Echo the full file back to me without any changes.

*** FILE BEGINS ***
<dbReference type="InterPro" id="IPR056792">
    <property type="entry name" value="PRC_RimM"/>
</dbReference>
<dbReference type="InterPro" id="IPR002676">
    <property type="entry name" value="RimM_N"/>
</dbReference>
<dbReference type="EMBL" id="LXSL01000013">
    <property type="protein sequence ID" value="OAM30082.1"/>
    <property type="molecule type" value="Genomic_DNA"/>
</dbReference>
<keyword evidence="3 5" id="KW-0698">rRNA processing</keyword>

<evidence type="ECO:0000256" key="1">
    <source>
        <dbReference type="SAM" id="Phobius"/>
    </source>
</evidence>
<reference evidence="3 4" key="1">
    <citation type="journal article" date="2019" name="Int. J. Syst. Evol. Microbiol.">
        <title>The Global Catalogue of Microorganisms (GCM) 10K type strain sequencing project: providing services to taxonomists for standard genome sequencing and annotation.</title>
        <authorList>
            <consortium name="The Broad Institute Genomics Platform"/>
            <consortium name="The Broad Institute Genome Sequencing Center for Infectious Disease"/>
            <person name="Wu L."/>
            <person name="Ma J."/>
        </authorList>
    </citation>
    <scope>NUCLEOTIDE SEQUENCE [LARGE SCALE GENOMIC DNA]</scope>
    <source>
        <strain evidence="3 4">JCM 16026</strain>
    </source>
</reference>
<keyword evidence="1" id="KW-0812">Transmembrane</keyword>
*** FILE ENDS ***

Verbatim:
<dbReference type="InterPro" id="IPR056792">
    <property type="entry name" value="PRC_RimM"/>
</dbReference>
<dbReference type="InterPro" id="IPR002676">
    <property type="entry name" value="RimM_N"/>
</dbReference>
<dbReference type="EMBL" id="LXSL01000013">
    <property type="protein sequence ID" value="OAM30082.1"/>
    <property type="molecule type" value="Genomic_DNA"/>
</dbReference>
<keyword evidence="3 5" id="KW-0698">rRNA processing</keyword>

<evidence type="ECO:0000256" key="1">
    <source>
        <dbReference type="SAM" id="Phobius"/>
    </source>
</evidence>
<reference evidence="3 4" key="1">
    <citation type="journal article" date="2019" name="Int. J. Syst. Evol. Microbiol.">
        <title>The Global Catalogue of Microorganisms (GCM) 10K type strain sequencing project: providing services to taxonomists for standard genome sequencing and annotation.</title>
        <authorList>
            <consortium name="The Broad Institute Genomics Platform"/>
            <consortium name="The Broad Institute Genome Sequencing Center for Infectious Disease"/>
            <person name="Wu L."/>
            <person name="Ma J."/>
        </authorList>
    </citation>
    <scope>NUCLEOTIDE SEQUENCE [LARGE SCALE GENOMIC DNA]</scope>
    <source>
        <strain evidence="3 4">JCM 16026</strain>
    </source>
</reference>
<keyword evidence="1" id="KW-0812">Transmembrane</keyword>